Feud: Comanchero 'South' chapter,
including Mick Hijazi, fourth from left in sunglasses and
blue jeans. Photo: Ilya Gridneff
The violent, on-going feud within the ranks of
one of Australia's most notorious bikie gangs, the Comancheros,
has flared again with a Sydney clubhouse ambushed and its
Following months of tension, the Herald
has been told that senior gang members are preparing for a civil
war after the clubhouse of the South Chapter was stormed on
A source linked to the club said that up to 80
members from three other Comanchero chapters - the East, Wild
West and Milperra, were responsible for the raid on the Turrella
premises in Sydney's south at 8:30pm.
Wearing all black and armed with guns and
torches the bikies stormed the clubhouse and told the 20 South
members meeting inside that their chapter was to be closed down.
The South members were then told they could
defect to one of the other chapters or "hand back your colours".
Several of the South members were bashed, the
source said, including a veteran Comanchero member and another
man who remains in Bankstown Hospital with a broken jaw, nose
Police on Thursday said were
investigating the attack on the man but have no information
about an incident at Turrella.
Amidst a power struggle within the
gang, it meant South commander, Mohammad "Mick" Hijazi, became
one of the nation's highest ranking members and was touted as a
potential national president
The Herald revealed in April that the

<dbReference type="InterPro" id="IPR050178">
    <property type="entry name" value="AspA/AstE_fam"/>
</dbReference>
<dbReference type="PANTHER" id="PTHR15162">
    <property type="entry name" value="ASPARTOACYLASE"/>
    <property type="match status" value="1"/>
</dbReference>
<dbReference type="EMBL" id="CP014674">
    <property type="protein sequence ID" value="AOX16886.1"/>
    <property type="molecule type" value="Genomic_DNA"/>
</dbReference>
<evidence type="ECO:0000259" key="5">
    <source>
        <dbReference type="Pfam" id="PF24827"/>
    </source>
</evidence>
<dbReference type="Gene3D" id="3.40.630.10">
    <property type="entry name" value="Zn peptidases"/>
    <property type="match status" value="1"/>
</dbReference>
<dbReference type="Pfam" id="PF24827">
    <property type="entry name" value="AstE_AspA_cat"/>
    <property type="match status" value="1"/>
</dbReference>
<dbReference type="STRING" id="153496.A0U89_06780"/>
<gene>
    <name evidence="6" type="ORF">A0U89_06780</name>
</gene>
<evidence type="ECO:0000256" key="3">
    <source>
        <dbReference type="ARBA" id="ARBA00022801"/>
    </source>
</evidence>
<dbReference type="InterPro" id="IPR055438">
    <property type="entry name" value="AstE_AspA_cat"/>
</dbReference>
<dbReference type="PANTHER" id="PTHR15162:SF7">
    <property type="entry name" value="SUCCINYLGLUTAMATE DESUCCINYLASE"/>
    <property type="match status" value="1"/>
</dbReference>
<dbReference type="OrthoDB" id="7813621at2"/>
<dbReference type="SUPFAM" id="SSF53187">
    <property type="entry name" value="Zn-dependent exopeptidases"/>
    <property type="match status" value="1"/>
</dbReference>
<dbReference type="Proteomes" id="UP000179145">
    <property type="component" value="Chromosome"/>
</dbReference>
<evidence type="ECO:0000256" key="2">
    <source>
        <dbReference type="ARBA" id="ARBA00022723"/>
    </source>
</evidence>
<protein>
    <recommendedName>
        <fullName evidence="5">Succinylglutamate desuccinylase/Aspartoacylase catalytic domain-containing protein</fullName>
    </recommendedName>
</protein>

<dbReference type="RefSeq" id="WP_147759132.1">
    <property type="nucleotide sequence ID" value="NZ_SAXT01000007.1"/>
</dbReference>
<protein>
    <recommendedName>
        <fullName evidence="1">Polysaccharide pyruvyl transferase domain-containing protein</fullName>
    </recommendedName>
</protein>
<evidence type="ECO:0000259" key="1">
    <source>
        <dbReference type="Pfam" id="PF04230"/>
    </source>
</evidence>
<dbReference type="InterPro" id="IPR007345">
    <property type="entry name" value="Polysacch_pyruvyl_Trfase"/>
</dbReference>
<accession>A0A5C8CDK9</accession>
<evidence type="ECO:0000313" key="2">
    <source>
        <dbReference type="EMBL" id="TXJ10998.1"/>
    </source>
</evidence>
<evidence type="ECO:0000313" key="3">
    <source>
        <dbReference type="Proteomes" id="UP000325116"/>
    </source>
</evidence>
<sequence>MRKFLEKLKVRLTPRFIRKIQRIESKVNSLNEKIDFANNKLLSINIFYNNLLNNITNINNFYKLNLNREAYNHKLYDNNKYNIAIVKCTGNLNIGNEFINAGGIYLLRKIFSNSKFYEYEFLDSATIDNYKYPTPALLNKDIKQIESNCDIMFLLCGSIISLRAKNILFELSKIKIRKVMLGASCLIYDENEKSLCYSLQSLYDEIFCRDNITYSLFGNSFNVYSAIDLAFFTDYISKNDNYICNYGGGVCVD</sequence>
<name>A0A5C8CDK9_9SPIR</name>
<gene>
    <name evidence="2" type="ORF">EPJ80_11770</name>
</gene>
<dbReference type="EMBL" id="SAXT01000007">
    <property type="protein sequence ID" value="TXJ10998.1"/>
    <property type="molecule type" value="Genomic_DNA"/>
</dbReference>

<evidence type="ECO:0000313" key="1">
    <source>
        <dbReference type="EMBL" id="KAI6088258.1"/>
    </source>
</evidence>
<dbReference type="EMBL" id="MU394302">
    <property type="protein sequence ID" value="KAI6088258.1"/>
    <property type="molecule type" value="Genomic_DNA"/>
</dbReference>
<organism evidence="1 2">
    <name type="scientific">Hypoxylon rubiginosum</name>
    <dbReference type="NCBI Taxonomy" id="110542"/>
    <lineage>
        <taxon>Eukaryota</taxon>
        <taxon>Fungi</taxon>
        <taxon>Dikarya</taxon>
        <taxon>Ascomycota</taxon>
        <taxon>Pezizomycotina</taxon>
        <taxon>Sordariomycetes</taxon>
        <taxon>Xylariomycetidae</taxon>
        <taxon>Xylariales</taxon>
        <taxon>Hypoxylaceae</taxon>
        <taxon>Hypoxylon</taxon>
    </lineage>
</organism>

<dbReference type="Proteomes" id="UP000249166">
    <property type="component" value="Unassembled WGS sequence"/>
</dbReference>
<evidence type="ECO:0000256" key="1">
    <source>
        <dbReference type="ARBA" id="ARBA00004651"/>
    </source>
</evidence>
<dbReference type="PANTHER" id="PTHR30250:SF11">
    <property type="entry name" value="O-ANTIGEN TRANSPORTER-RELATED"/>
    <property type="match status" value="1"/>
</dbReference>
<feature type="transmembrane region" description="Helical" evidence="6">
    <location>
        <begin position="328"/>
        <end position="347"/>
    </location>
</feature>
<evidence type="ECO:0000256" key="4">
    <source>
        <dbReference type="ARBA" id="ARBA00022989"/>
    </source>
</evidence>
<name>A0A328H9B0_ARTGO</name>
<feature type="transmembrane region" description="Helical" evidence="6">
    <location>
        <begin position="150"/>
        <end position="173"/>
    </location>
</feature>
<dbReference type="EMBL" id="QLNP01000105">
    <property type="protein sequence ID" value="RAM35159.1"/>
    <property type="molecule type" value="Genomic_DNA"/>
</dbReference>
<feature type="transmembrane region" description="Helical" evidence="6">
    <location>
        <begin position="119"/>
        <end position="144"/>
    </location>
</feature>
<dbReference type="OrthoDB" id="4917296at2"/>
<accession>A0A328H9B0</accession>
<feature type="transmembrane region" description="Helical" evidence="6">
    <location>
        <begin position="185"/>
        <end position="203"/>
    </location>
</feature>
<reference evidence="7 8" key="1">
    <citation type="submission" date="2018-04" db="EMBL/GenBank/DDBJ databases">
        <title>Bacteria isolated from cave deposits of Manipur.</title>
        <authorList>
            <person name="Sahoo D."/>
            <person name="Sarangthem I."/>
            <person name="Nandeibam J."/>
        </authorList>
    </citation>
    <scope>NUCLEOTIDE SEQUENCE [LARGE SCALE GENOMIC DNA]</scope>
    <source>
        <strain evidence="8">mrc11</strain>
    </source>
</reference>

Comancheros had expanded and opened the South chapter which
boasted about 40 members.
However in the weeks since, its formation has
not sat well with some within the club ranks.
Hijazi left the country for Lebanon shortly
after the chapter was set up and as the tension grew.
The source said that Wednesday night's attack
was a bid by other senior Comanchero to show their authority
over the club.
Hijazi, the source said, was now planning to
fly back to Sydney and to "sort it all out".
Police warned about tensions within the
Comancheros late last year after junior Comanchero Faalau Pisu
was shot dead outside a wedding reception Canley Vale, in
Sydney's south-west, in November.
Two days later another Comanchero, John
Devine, 28, the cousin of club president Mark Buddle, was gunned
down on a Rhodes street. He dragged himself 500 metres before
collapsing in a bloody heap outside the Rhodes Shopping Centre.
Police at the time said both shootings related
to an internal crisis within the Comancheros and that they
expected more trouble in the future.